• Making online searching and shopping more visually appealing by emulating the product display features you see on Amazon. For certain items such as apparel, Google will return search results with a product results that page that resembles a visual store, not a list of links and text descriptions.
  • Soon introducing a new way to search visually, with the ability to ask questions about what you see. According to a Google blog post, “With this new capability, you can tap on the Lens icon when you’re looking at a picture of a shirt, and ask Google to find you the same pattern — but on another article of clothing, like socks. This helps when you’re looking for something that might be difficult to describe accurately with words alone. You could type ‘white floral Victorian socks,’ but you might not find the exact pattern you’re looking for. By combining images and text into a single query, we’re making it easier to search visually and express your questions in more natural ways.”
  • Including in search a feature, “Things to know,” that will make it easier to explore and understand new topics. For example, if a person searches for “acrylic painting,” Google understands how people typically explore this topic, and shows the aspects people are likely to look at first though “Things to know.” Google says it can identify more than 350 topics related to acrylic painting in this example.

These advances are typically fueled by artificial intelligence applications such as multitask uniform model, an algorithm designed to provide answers to complex queries by concurrently assessing information across multi-language text, images, video and audio.

The next milestone: Google’s parent Alphabet reports fiscal 2021 earnings on February 1. Let’s see how well Google’s ad revenues look.

What Advertisers Should Do

  • Capitalize on Google’s advertising tools that are designed to be more visually appealing. For instance, Google recently rolled out Discovery ads, which are image-rich ads designed for a more “laid back” search experience (more about that here). Google is clearly doubling down on the visual web, and advertisers should expect more visually appealing ad products as it attempts to become a stronger e-commerce player.
  • Make use of more tools that make it easier to connect online searching and shopping. Google isn’t the only company figuring out search and commerce. Instagram is another, as we discussed in a blog post recently. And there are many more apps doing the same thing.
  • Do a gut-check with your organic search team. How well are they aligning content with visual search, for example? How will Google’s “Things to know” feature affect the depth and breadth of content that you provide on your website, Google My Business listing, and elsewhere?
  • Keep your eyes open and your budgets flexible. The online advertising space is getting more competitive and interesting for retailers. We have been blogging about the rise of Amazon Advertingfor some time – as well as the growth of advertising services from retailers such as Macy’sWalmart, and Walgreens. They’re all using their first-party customer data to build online advertising platforms. Depending on your target audiences, they may provide very competitive alternative to Google – an example being Macy’s for fashion-conscious shoppers or Walmart for advertisers whose audience aligns with Walmart’s multi-channel customer. (And we can help you succeed on all these platforms.)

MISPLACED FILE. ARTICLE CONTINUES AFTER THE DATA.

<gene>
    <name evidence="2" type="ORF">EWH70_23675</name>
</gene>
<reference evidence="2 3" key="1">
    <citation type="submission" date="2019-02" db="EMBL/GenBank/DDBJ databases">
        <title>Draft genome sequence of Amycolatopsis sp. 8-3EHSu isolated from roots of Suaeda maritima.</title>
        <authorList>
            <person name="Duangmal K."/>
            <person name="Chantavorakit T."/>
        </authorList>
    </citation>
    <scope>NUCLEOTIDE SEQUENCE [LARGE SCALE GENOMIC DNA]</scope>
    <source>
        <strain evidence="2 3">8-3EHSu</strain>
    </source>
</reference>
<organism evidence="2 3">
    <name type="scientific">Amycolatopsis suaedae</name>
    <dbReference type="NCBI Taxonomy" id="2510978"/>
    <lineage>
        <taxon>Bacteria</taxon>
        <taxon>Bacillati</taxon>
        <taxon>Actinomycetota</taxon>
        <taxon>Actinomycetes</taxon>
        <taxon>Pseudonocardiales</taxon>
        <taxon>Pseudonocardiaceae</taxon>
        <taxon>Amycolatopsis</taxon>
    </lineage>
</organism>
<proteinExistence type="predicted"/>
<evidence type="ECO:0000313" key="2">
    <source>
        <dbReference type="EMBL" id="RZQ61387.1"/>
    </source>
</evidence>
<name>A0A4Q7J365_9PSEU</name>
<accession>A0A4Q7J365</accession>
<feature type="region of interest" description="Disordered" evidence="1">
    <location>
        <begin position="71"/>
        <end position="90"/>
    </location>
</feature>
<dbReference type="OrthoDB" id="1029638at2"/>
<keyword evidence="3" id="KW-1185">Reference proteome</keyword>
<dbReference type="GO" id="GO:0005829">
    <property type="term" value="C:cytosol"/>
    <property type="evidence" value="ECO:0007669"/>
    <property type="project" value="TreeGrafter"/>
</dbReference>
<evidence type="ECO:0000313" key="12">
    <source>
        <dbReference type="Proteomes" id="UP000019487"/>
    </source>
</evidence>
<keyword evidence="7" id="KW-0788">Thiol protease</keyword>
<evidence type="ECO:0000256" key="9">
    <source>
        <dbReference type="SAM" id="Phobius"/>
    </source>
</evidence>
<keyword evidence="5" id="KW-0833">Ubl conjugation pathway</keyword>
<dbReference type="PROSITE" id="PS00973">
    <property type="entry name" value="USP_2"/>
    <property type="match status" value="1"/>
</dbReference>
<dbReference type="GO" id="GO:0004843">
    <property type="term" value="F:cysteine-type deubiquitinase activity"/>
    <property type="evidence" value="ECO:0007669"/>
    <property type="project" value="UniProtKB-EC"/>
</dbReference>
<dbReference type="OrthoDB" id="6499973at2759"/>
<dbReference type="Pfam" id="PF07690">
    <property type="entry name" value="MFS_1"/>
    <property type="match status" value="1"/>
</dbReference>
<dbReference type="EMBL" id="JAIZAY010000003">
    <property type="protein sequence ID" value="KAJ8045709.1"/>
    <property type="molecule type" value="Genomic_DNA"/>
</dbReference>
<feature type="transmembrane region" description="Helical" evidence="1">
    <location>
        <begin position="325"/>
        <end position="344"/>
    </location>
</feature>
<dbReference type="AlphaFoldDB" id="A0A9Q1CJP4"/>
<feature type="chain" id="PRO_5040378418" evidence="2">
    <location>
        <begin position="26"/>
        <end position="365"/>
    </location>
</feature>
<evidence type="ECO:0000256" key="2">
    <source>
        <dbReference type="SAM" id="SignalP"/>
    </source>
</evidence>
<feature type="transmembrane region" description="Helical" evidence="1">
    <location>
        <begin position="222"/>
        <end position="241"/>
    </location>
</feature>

Contact True Interactive

To succeed with online advertising, contact True Interactive. Read about some of our client work here.

Image source: https://pixabay.com/photos/eye-google-detail-macro-face-1686932/

Why Retailers Are Launching Ad Businesses

Why Retailers Are Launching Ad Businesses

Advertising

Best Buy recently announced the launch of Best Buy Ads, a new in-house media company. Best Buy Ads offer a range of ad units including paid search ads, onsite and offsite display ads, onsite and offsite video ads, social ads, and in-store ads. According to Best Buy, Best Buy Ads capitalizes on the fact that Best Buy interacts with its customers three billion times a year. From those interactions, Best Buy learns about the search and shopping habits of its customers. This makes it possible for the retailer to sell ad units that target a specific demographic: people with a strong interest in consumer technology.

Best Buy is the latest retailer to launch an ad business. Other examples include:

  • Walmart Connect, the leading ad business run by a brick-and-mortar retailer.

As with Best Buy, they offer services ranging from display to media buying. They all have one thing in common: they monetize their customer data.

Why an Ad Business Appeals to a Retailer Like Best Buy

An online advertising business is appealing to Best Buy for a number of reasons, including: